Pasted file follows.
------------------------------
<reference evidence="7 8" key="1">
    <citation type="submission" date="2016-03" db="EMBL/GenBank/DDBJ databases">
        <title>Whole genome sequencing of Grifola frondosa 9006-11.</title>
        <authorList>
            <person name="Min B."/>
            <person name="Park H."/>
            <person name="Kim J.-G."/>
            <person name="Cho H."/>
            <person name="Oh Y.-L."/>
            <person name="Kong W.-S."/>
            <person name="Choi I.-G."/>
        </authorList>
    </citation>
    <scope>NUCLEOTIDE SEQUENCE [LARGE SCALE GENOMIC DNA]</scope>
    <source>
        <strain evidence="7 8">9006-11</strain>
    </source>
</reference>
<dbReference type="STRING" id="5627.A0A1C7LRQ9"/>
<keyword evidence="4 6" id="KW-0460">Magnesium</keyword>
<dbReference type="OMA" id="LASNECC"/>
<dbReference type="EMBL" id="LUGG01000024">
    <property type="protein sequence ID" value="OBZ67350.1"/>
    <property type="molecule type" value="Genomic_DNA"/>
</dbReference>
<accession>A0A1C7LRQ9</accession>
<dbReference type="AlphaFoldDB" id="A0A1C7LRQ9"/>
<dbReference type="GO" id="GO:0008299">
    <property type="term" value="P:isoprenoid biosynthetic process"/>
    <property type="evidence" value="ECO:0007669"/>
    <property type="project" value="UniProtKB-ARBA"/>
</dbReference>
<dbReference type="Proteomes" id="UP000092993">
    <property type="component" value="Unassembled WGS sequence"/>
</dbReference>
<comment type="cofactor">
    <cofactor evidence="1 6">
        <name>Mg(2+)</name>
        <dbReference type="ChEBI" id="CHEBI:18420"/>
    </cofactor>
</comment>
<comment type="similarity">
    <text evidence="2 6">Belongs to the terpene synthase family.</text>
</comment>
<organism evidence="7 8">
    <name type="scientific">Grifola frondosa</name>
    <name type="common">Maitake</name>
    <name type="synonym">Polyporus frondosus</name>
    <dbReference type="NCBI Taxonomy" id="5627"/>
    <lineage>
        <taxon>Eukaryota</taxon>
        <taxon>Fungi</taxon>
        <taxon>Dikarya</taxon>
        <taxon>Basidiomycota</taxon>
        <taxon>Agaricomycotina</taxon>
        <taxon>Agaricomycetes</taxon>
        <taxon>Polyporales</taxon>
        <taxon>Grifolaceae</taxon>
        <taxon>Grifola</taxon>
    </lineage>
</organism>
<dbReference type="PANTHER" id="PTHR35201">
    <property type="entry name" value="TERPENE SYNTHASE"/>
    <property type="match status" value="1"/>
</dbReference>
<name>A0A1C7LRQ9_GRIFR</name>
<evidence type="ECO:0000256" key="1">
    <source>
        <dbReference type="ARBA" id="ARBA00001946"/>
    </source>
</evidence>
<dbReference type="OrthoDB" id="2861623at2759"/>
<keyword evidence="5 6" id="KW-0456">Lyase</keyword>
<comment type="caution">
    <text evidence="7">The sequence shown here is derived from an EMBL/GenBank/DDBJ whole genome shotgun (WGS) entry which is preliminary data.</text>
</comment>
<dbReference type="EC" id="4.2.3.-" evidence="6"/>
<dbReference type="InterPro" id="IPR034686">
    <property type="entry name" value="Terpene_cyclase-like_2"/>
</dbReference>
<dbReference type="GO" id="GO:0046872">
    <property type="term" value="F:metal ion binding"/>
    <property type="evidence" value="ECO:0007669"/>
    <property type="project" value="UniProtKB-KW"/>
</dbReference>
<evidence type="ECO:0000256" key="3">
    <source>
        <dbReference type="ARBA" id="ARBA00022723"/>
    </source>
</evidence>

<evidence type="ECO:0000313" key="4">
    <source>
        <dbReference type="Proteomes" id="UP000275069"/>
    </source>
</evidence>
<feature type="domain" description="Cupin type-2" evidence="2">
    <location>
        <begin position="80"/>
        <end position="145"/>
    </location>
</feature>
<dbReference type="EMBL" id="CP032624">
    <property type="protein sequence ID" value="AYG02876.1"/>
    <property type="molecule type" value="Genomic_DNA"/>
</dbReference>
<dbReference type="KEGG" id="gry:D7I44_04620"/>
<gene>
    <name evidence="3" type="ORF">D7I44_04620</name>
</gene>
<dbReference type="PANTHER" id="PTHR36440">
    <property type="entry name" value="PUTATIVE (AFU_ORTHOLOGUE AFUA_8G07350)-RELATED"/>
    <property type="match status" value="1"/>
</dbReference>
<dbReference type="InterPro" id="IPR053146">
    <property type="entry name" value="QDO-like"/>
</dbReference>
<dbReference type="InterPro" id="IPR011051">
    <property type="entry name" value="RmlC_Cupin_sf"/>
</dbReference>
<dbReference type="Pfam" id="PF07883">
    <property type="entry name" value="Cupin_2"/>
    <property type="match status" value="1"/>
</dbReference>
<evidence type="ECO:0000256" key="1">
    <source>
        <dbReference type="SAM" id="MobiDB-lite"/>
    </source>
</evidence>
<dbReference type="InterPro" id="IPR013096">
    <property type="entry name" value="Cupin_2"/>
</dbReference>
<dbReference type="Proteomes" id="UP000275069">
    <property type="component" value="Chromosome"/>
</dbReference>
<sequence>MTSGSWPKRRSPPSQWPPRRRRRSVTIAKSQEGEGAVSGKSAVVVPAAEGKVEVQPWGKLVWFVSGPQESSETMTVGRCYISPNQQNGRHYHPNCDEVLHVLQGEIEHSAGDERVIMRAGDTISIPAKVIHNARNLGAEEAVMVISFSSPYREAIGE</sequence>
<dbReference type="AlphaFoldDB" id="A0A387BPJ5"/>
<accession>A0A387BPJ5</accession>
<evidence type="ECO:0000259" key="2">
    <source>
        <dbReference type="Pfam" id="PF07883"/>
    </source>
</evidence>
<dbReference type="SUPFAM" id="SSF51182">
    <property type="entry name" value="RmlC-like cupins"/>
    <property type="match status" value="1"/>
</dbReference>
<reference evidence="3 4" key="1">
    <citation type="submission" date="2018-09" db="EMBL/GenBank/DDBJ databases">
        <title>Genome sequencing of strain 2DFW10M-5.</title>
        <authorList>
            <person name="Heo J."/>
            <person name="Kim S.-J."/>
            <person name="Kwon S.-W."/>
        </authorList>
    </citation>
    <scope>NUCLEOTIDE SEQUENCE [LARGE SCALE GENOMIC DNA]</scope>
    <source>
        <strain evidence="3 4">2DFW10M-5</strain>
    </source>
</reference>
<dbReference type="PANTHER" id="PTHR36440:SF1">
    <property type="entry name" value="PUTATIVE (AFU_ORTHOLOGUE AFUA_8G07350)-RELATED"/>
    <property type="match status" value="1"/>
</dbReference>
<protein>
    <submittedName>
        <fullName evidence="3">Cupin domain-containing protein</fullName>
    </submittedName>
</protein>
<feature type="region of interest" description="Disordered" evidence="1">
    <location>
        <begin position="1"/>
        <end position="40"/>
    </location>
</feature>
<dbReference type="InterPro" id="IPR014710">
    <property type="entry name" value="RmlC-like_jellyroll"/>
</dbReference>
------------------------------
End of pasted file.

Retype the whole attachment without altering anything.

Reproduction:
<reference evidence="7 8" key="1">
    <citation type="submission" date="2016-03" db="EMBL/GenBank/DDBJ databases">
        <title>Whole genome sequencing of Grifola frondosa 9006-11.</title>
        <authorList>
            <person name="Min B."/>
            <person name="Park H."/>
            <person name="Kim J.-G."/>
            <person name="Cho H."/>
            <person name="Oh Y.-L."/>
            <person name="Kong W.-S."/>
            <person name="Choi I.-G."/>
        </authorList>
    </citation>
    <scope>NUCLEOTIDE SEQUENCE [LARGE SCALE GENOMIC DNA]</scope>
    <source>
        <strain evidence="7 8">9006-11</strain>
    </source>
</reference>
<dbReference type="STRING" id="5627.A0A1C7LRQ9"/>
<keyword evidence="4 6" id="KW-0460">Magnesium</keyword>
<dbReference type="OMA" id="LASNECC"/>
<dbReference type="EMBL" id="LUGG01000024">
    <property type="protein sequence ID" value="OBZ67350.1"/>
    <property type="molecule type" value="Genomic_DNA"/>
</dbReference>
<accession>A0A1C7LRQ9</accession>
<dbReference type="AlphaFoldDB" id="A0A1C7LRQ9"/>
<dbReference type="GO" id="GO:0008299">
    <property type="term" value="P:isoprenoid biosynthetic process"/>
    <property type="evidence" value="ECO:0007669"/>
    <property type="project" value="UniProtKB-ARBA"/>
</dbReference>
<dbReference type="Proteomes" id="UP000092993">
    <property type="component" value="Unassembled WGS sequence"/>
</dbReference>
<comment type="cofactor">
    <cofactor evidence="1 6">
        <name>Mg(2+)</name>
        <dbReference type="ChEBI" id="CHEBI:18420"/>
    </cofactor>
</comment>
<comment type="similarity">
    <text evidence="2 6">Belongs to the terpene synthase family.</text>
</comment>
<organism evidence="7 8">
    <name type="scientific">Grifola frondosa</name>
    <name type="common">Maitake</name>
    <name type="synonym">Polyporus frondosus</name>
    <dbReference type="NCBI Taxonomy" id="5627"/>
    <lineage>
        <taxon>Eukaryota</taxon>
        <taxon>Fungi</taxon>
        <taxon>Dikarya</taxon>
        <taxon>Basidiomycota</taxon>
        <taxon>Agaricomycotina</taxon>
        <taxon>Agaricomycetes</taxon>
        <taxon>Polyporales</taxon>
        <taxon>Grifolaceae</taxon>
        <taxon>Grifola</taxon>
    </lineage>
</organism>
<dbReference type="PANTHER" id="PTHR35201">
    <property type="entry name" value="TERPENE SYNTHASE"/>
    <property type="match status" value="1"/>
</dbReference>
<name>A0A1C7LRQ9_GRIFR</name>
<evidence type="ECO:0000256" key="1">
    <source>
        <dbReference type="ARBA" id="ARBA00001946"/>
    </source>
</evidence>
<dbReference type="OrthoDB" id="2861623at2759"/>
<keyword evidence="5 6" id="KW-0456">Lyase</keyword>
<comment type="caution">
    <text evidence="7">The sequence shown here is derived from an EMBL/GenBank/DDBJ whole genome shotgun (WGS) entry which is preliminary data.</text>
</comment>
<dbReference type="EC" id="4.2.3.-" evidence="6"/>
<dbReference type="InterPro" id="IPR034686">
    <property type="entry name" value="Terpene_cyclase-like_2"/>
</dbReference>
<dbReference type="GO" id="GO:0046872">
    <property type="term" value="F:metal ion binding"/>
    <property type="evidence" value="ECO:0007669"/>
    <property type="project" value="UniProtKB-KW"/>
</dbReference>
<evidence type="ECO:0000256" key="3">
    <source>
        <dbReference type="ARBA" id="ARBA00022723"/>
    </source>
</evidence>

<evidence type="ECO:0000313" key="4">
    <source>
        <dbReference type="Proteomes" id="UP000275069"/>
    </source>
</evidence>
<feature type="domain" description="Cupin type-2" evidence="2">
    <location>
        <begin position="80"/>
        <end position="145"/>
    </location>
</feature>
<dbReference type="EMBL" id="CP032624">
    <property type="protein sequence ID" value="AYG02876.1"/>
    <property type="molecule type" value="Genomic_DNA"/>
</dbReference>
<dbReference type="KEGG" id="gry:D7I44_04620"/>
<gene>
    <name evidence="3" type="ORF">D7I44_04620</name>
</gene>
<dbReference type="PANTHER" id="PTHR36440">
    <property type="entry name" value="PUTATIVE (AFU_ORTHOLOGUE AFUA_8G07350)-RELATED"/>
    <property type="match status" value="1"/>
</dbReference>
<dbReference type="InterPro" id="IPR053146">
    <property type="entry name" value="QDO-like"/>
</dbReference>
<dbReference type="InterPro" id="IPR011051">
    <property type="entry name" value="RmlC_Cupin_sf"/>
</dbReference>
<dbReference type="Pfam" id="PF07883">
    <property type="entry name" value="Cupin_2"/>
    <property type="match status" value="1"/>
</dbReference>
<evidence type="ECO:0000256" key="1">
    <source>
        <dbReference type="SAM" id="MobiDB-lite"/>
    </source>
</evidence>
<dbReference type="InterPro" id="IPR013096">
    <property type="entry name" value="Cupin_2"/>
</dbReference>
<dbReference type="Proteomes" id="UP000275069">
    <property type="component" value="Chromosome"/>
</dbReference>
<sequence>MTSGSWPKRRSPPSQWPPRRRRRSVTIAKSQEGEGAVSGKSAVVVPAAEGKVEVQPWGKLVWFVSGPQESSETMTVGRCYISPNQQNGRHYHPNCDEVLHVLQGEIEHSAGDERVIMRAGDTISIPAKVIHNARNLGAEEAVMVISFSSPYREAIGE</sequence>
<dbReference type="AlphaFoldDB" id="A0A387BPJ5"/>
<accession>A0A387BPJ5</accession>
<evidence type="ECO:0000259" key="2">
    <source>
        <dbReference type="Pfam" id="PF07883"/>
    </source>
</evidence>
<dbReference type="SUPFAM" id="SSF51182">
    <property type="entry name" value="RmlC-like cupins"/>
    <property type="match status" value="1"/>
</dbReference>
<reference evidence="3 4" key="1">
    <citation type="submission" date="2018-09" db="EMBL/GenBank/DDBJ databases">
        <title>Genome sequencing of strain 2DFW10M-5.</title>
        <authorList>
            <person name="Heo J."/>
            <person name="Kim S.-J."/>
            <person name="Kwon S.-W."/>
        </authorList>
    </citation>
    <scope>NUCLEOTIDE SEQUENCE [LARGE SCALE GENOMIC DNA]</scope>
    <source>
        <strain evidence="3 4">2DFW10M-5</strain>
    </source>
</reference>
<dbReference type="PANTHER" id="PTHR36440:SF1">
    <property type="entry name" value="PUTATIVE (AFU_ORTHOLOGUE AFUA_8G07350)-RELATED"/>
    <property type="match status" value="1"/>
</dbReference>
<protein>
    <submittedName>
        <fullName evidence="3">Cupin domain-containing protein</fullName>
    </submittedName>
</protein>
<feature type="region of interest" description="Disordered" evidence="1">
    <location>
        <begin position="1"/>
        <end position="40"/>
    </location>
</feature>
<dbReference type="InterPro" id="IPR014710">
    <property type="entry name" value="RmlC-like_jellyroll"/>
</dbReference>